Tanzania’s Antiretroviral Distribution Program Expands After Slow Start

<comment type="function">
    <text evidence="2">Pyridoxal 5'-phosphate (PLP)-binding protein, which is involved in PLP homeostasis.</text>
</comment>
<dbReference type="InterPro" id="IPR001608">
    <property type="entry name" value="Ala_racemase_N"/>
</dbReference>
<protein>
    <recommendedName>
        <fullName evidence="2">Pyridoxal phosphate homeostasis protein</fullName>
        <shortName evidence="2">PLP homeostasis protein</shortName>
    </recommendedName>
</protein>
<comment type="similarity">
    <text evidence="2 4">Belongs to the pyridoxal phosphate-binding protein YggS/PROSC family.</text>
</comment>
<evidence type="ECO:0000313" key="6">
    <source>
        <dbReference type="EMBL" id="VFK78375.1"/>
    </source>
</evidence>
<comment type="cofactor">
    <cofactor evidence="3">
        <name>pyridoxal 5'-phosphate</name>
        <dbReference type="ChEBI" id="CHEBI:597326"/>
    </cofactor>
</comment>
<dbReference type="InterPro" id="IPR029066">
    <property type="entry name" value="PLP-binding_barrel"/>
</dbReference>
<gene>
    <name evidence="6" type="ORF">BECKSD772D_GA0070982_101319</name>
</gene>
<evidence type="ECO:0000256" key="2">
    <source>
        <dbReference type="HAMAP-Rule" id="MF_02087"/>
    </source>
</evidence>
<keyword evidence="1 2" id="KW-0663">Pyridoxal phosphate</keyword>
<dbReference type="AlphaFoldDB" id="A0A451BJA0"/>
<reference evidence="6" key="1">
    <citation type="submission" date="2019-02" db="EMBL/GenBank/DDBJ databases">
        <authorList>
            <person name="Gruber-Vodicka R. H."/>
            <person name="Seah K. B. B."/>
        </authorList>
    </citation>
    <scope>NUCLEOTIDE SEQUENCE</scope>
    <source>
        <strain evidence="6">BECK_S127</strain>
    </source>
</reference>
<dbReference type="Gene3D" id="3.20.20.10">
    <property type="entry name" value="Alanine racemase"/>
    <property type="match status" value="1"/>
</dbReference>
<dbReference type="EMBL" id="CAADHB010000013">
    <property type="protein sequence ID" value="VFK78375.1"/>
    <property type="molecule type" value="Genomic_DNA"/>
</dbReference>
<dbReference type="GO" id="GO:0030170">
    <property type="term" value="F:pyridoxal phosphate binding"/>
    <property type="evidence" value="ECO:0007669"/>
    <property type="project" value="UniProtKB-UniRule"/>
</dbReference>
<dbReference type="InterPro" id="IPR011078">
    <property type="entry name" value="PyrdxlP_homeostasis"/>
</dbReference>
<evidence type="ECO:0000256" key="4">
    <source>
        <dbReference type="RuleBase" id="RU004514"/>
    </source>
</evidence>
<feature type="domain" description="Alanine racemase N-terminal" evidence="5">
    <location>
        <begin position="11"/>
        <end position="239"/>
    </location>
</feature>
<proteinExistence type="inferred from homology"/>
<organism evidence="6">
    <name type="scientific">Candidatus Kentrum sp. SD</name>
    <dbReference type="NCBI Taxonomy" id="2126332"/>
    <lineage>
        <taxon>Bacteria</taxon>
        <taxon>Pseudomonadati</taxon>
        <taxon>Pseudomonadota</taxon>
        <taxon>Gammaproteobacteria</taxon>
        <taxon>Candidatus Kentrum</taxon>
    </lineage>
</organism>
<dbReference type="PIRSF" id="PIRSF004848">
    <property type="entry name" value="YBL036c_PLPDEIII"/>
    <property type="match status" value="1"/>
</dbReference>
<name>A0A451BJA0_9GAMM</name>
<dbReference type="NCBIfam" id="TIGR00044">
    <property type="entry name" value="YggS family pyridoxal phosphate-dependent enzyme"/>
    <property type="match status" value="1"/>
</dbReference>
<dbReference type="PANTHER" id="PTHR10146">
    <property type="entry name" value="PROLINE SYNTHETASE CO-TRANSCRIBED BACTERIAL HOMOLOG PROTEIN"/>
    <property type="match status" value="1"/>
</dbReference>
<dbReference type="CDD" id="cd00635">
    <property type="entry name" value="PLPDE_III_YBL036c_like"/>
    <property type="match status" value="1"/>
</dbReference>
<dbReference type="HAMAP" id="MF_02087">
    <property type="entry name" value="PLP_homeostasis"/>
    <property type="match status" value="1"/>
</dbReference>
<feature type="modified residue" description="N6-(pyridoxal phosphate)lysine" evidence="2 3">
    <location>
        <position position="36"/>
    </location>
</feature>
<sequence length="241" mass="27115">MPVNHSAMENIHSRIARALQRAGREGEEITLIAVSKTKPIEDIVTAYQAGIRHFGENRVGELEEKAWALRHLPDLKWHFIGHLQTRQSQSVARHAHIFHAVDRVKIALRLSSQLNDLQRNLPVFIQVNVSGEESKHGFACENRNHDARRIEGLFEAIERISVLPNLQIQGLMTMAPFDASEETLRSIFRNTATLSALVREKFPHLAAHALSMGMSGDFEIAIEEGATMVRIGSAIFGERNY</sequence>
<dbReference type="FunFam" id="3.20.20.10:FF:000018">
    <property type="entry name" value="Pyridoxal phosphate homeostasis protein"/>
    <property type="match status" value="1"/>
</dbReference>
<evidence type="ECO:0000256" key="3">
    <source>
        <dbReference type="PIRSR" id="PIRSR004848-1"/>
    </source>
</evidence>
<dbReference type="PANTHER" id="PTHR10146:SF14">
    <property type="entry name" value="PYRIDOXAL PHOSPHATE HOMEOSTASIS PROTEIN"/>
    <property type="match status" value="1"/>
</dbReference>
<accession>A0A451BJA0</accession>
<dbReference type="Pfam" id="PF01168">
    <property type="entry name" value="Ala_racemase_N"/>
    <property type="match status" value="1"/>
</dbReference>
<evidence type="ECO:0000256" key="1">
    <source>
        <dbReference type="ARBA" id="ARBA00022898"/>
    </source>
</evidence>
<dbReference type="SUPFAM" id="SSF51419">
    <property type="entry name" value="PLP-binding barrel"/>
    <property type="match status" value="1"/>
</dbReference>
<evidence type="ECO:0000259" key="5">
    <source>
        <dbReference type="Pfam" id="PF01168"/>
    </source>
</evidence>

Tanzania's antiretroviral drug distribution program began slowly but is accelerating, with the number of people receiving treatment doubling over the past 10 months, IRIN News/AllAfrica.com reports. By mid-September, 49,315 people were receiving antiretrovirals from state facilities, compared with 23,000 people in December 2005, according to the National AIDS Control Programme. Emma Msuya Lekashingo, NACP's head of care and treatment, said the increase is because of increased funding and a facilitated procurement process, which previously often took many months and sometimes years to complete. Despite the increase, the latest treatment figures fall far short of NACP's goals of treating 66,000 HIV-positive people by the end of 2005 and having 104,000 people receiving antiretrovirals by the end of 2006. According to the World Health Organization, 315,000 people in Tanzania need antiretroviral treatment. Fifteen percent of these people are covered by the program, IRIN News/AllAfrica.com reports. Treatment distribution is being slowed by the inaccessibility of many areas, deep-rooted cultural misconceptions about HIV/AIDS and stigma, according to Lekashingo. The government has set aside $22 million in the 2006-2007 budget for NACP, IRIN News/AllAfrica.com reports. According to NACP, the new government funding will be used to buy antiretrovirals and condoms to be distributed at no cost in many government hospitals and health centers across the country to improve access to treatment and prevention for people in rural areas (IRIN News/AllAfrica.com, 10/25).This is part of the KHN Morning Briefing, a summary of health policy coverage from major news organizations. Sign up for an email subscription.